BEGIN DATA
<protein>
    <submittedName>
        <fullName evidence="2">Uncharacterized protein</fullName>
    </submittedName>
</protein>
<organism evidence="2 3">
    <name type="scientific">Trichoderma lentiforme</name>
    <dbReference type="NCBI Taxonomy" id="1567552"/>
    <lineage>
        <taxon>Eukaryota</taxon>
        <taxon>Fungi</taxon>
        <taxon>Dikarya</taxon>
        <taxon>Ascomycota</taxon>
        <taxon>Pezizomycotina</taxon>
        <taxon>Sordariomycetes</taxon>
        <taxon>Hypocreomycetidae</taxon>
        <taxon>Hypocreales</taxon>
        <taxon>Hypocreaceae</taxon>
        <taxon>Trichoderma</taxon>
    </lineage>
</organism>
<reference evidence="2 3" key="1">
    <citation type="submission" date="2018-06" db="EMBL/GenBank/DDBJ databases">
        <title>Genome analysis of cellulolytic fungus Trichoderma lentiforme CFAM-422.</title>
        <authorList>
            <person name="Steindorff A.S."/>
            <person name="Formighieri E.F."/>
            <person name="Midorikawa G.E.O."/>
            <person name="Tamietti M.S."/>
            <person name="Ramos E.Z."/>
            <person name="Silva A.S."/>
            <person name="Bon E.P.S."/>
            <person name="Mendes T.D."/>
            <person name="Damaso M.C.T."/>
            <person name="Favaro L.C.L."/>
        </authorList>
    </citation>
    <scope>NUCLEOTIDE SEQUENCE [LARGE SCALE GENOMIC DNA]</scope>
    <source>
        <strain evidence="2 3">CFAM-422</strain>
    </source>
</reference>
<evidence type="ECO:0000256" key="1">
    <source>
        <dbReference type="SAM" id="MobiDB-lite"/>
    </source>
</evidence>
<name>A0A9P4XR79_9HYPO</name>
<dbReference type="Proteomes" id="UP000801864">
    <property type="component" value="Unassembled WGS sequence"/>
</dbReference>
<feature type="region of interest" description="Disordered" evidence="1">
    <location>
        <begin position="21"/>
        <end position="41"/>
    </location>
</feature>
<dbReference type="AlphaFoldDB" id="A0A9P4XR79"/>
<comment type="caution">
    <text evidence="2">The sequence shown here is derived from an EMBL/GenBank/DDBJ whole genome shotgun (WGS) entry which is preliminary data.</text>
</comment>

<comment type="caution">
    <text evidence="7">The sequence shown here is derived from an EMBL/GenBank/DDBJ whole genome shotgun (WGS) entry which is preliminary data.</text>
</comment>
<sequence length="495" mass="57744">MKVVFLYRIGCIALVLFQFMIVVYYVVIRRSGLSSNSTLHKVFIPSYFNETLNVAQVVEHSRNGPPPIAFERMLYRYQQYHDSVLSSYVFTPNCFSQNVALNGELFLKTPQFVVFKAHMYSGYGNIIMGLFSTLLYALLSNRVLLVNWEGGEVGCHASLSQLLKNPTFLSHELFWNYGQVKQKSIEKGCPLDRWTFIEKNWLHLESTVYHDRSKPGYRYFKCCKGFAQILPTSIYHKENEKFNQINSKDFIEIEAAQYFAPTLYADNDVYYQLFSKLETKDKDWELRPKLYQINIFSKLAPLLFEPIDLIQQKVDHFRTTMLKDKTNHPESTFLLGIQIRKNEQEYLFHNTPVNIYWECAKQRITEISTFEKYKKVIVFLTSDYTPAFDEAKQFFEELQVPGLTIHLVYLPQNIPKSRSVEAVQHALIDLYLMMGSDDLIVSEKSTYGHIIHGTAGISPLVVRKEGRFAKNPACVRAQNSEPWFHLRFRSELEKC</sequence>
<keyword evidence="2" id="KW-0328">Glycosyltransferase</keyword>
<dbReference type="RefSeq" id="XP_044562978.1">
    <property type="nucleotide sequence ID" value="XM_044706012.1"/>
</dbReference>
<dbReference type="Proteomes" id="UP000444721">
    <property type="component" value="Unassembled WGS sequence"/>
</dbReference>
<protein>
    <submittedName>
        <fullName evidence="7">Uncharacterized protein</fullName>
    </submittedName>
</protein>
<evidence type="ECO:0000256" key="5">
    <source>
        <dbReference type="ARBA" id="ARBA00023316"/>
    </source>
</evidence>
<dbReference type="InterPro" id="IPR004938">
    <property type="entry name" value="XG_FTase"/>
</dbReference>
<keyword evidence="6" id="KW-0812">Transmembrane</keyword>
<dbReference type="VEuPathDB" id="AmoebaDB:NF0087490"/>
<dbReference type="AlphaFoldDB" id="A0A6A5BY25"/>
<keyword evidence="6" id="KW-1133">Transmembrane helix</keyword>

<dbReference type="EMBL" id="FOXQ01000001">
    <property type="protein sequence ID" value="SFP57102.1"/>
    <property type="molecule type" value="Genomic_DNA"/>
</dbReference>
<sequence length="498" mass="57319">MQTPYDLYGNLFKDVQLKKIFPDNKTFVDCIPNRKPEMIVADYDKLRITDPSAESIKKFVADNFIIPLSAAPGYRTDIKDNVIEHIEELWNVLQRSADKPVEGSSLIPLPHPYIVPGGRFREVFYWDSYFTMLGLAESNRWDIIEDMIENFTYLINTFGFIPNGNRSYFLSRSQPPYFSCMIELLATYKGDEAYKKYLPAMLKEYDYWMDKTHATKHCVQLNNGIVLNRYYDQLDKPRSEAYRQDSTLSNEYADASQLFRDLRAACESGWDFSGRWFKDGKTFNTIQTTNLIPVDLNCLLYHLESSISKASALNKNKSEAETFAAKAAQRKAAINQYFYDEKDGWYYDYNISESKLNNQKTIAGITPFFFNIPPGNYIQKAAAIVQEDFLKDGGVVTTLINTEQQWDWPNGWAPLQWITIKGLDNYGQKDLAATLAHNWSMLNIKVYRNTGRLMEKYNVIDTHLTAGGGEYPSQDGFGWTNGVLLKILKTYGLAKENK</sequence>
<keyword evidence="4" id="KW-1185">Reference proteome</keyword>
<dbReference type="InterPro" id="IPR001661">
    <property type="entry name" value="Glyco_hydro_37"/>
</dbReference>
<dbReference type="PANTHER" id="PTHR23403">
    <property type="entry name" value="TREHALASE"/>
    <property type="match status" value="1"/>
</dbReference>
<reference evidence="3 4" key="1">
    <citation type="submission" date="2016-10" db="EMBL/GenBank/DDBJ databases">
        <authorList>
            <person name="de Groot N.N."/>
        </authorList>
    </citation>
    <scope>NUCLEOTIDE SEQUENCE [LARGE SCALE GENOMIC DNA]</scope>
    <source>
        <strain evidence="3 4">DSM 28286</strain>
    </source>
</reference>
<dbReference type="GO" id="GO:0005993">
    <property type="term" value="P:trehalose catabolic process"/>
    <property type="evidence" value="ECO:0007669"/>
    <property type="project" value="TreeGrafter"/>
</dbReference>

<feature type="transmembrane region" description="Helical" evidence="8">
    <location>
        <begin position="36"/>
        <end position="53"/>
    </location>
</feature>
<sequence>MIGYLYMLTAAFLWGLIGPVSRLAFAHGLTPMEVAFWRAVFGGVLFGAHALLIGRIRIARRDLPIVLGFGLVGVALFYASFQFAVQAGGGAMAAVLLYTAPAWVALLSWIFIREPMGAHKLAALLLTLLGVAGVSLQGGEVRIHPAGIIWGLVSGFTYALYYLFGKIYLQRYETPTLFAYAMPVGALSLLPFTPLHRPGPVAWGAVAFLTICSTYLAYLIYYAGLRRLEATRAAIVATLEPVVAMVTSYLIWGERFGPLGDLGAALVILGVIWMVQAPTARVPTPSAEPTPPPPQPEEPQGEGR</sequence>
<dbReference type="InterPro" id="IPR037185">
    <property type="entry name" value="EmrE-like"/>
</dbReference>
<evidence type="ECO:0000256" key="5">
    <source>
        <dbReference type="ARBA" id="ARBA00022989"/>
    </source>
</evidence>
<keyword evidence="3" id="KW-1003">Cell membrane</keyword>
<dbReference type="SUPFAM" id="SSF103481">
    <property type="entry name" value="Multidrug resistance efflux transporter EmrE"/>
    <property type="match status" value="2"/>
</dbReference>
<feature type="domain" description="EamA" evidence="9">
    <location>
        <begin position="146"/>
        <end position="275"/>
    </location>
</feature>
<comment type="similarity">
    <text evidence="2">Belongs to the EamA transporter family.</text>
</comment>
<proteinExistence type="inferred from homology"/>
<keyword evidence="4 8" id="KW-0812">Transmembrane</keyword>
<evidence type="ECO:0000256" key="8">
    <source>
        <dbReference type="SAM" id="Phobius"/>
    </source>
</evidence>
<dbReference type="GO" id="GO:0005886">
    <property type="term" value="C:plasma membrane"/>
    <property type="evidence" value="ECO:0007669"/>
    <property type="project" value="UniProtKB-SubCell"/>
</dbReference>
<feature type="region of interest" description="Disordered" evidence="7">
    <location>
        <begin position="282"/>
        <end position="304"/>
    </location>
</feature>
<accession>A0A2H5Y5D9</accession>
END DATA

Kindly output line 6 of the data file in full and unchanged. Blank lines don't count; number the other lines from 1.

<organism evidence="2 3">